DOI link for TECHNOGENESIS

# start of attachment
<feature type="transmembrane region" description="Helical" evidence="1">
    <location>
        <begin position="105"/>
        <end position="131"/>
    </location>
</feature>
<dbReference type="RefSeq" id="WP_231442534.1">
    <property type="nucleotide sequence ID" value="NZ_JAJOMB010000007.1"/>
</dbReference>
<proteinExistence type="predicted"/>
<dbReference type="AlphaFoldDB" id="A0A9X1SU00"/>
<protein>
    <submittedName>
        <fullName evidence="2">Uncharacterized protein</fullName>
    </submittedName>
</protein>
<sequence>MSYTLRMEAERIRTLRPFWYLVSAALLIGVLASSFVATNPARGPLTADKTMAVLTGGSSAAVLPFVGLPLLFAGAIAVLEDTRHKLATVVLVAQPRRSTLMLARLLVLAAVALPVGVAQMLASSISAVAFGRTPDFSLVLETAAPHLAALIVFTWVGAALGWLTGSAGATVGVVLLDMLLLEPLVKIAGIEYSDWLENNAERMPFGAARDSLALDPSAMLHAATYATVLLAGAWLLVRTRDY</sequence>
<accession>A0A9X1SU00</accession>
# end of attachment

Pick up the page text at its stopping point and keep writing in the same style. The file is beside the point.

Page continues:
Like all executed criminals, Jernigan’s virtual imago serves as an admonitory figure, a moral exemplar warning of the fate attendant on transgression of the social contract (Hutchings 1997). This doubtless accounts for much of the popular appeal of the image. It shores up a punitive sense of justice and upholds the rule of law, while translating the scene of judgement into the digital medium and giving it global distribution on the Web. I claimed at the beginning of Chapter 3 that the VHP recapitulates the entire history of anatomy. It remediates both anatomy’s history of visualisation-the transition from the earliest drawn atlases, through photography, the endoscope, the xray and tomography-and its production of social hierarchies of biovalue, through a morality of transgression, condemnation, sacrifice and post-humous redemption. The figure of Jernigan reminds us that this history does not belong to the brutal past of biomedicine but is with us still. The Visible Human Project indicates the latent status of all citizens, all subjects, as possible objects within the optical field of biomedicine. All subjects are potential standing reserves and sources of biovalue, raw materials for biotechnical projects. Some, like the woman who donated her body to the project, take up this potential as part of the duties of citizenship. Others, like Jernigan, are designated by regimes of crime and punishment, or related regimes of class, race, sex and colonisation, as suitable material for biotechnical transformation, fated to act as test-technologies for other, more worthy citizens. Bodily matter that is deemed socially valueless can be redeemed by working its biological qualities in the interests of those whose bodies count in the social order.